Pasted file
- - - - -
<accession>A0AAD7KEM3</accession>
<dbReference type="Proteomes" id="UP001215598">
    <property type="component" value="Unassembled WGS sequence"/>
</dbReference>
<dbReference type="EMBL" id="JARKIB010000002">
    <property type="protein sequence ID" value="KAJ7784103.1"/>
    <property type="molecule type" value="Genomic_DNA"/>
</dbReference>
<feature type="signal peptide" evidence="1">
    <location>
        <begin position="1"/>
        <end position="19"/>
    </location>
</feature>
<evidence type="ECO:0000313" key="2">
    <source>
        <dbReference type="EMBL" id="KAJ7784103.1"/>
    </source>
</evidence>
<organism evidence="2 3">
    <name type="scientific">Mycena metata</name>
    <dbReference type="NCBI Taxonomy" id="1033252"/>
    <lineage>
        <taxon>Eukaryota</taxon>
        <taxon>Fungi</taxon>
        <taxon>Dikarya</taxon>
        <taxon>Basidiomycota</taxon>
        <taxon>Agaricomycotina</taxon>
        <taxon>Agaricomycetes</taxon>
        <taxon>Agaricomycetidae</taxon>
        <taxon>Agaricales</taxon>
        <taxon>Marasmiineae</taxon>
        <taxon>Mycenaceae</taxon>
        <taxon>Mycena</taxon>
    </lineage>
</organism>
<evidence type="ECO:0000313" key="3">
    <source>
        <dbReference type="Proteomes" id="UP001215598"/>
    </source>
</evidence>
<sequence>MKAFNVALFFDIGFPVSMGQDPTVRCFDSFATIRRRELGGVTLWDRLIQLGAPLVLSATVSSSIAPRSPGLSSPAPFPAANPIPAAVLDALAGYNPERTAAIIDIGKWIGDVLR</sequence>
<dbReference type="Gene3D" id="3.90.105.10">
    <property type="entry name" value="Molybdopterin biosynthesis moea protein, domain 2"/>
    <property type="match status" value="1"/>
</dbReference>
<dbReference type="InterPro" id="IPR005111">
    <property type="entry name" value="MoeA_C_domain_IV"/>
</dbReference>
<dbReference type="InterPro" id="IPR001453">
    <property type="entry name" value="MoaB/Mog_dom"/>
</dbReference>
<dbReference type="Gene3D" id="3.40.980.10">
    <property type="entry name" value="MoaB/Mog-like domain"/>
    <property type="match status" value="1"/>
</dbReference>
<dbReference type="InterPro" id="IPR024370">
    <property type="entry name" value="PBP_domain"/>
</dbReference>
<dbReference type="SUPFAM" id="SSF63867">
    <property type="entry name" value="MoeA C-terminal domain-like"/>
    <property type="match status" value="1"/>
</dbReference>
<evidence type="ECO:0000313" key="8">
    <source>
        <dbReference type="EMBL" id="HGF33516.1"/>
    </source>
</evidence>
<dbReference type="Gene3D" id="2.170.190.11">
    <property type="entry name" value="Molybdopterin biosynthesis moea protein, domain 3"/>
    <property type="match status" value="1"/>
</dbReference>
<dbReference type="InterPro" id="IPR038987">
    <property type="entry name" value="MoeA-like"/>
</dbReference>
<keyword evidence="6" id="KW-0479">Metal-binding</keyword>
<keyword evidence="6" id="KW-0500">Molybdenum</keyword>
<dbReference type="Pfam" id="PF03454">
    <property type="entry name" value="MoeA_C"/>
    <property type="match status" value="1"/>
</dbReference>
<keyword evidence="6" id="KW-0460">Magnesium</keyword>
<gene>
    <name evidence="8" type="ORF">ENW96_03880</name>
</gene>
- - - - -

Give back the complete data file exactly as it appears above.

<accession>A0AAD7KEM3</accession>
<dbReference type="Proteomes" id="UP001215598">
    <property type="component" value="Unassembled WGS sequence"/>
</dbReference>
<dbReference type="EMBL" id="JARKIB010000002">
    <property type="protein sequence ID" value="KAJ7784103.1"/>
    <property type="molecule type" value="Genomic_DNA"/>
</dbReference>
<feature type="signal peptide" evidence="1">
    <location>
        <begin position="1"/>
        <end position="19"/>
    </location>
</feature>
<evidence type="ECO:0000313" key="2">
    <source>
        <dbReference type="EMBL" id="KAJ7784103.1"/>
    </source>
</evidence>
<organism evidence="2 3">
    <name type="scientific">Mycena metata</name>
    <dbReference type="NCBI Taxonomy" id="1033252"/>
    <lineage>
        <taxon>Eukaryota</taxon>
        <taxon>Fungi</taxon>
        <taxon>Dikarya</taxon>
        <taxon>Basidiomycota</taxon>
        <taxon>Agaricomycotina</taxon>
        <taxon>Agaricomycetes</taxon>
        <taxon>Agaricomycetidae</taxon>
        <taxon>Agaricales</taxon>
        <taxon>Marasmiineae</taxon>
        <taxon>Mycenaceae</taxon>
        <taxon>Mycena</taxon>
    </lineage>
</organism>
<evidence type="ECO:0000313" key="3">
    <source>
        <dbReference type="Proteomes" id="UP001215598"/>
    </source>
</evidence>
<sequence>MKAFNVALFFDIGFPVSMGQDPTVRCFDSFATIRRRELGGVTLWDRLIQLGAPLVLSATVSSSIAPRSPGLSSPAPFPAANPIPAAVLDALAGYNPERTAAIIDIGKWIGDVLR</sequence>
<dbReference type="Gene3D" id="3.90.105.10">
    <property type="entry name" value="Molybdopterin biosynthesis moea protein, domain 2"/>
    <property type="match status" value="1"/>
</dbReference>
<dbReference type="InterPro" id="IPR005111">
    <property type="entry name" value="MoeA_C_domain_IV"/>
</dbReference>
<dbReference type="InterPro" id="IPR001453">
    <property type="entry name" value="MoaB/Mog_dom"/>
</dbReference>
<dbReference type="Gene3D" id="3.40.980.10">
    <property type="entry name" value="MoaB/Mog-like domain"/>
    <property type="match status" value="1"/>
</dbReference>
<dbReference type="InterPro" id="IPR024370">
    <property type="entry name" value="PBP_domain"/>
</dbReference>
<dbReference type="SUPFAM" id="SSF63867">
    <property type="entry name" value="MoeA C-terminal domain-like"/>
    <property type="match status" value="1"/>
</dbReference>
<evidence type="ECO:0000313" key="8">
    <source>
        <dbReference type="EMBL" id="HGF33516.1"/>
    </source>
</evidence>
<dbReference type="Gene3D" id="2.170.190.11">
    <property type="entry name" value="Molybdopterin biosynthesis moea protein, domain 3"/>
    <property type="match status" value="1"/>
</dbReference>
<dbReference type="InterPro" id="IPR038987">
    <property type="entry name" value="MoeA-like"/>
</dbReference>
<keyword evidence="6" id="KW-0479">Metal-binding</keyword>
<keyword evidence="6" id="KW-0500">Molybdenum</keyword>
<dbReference type="Pfam" id="PF03454">
    <property type="entry name" value="MoeA_C"/>
    <property type="match status" value="1"/>
</dbReference>
<keyword evidence="6" id="KW-0460">Magnesium</keyword>
<gene>
    <name evidence="8" type="ORF">ENW96_03880</name>
</gene>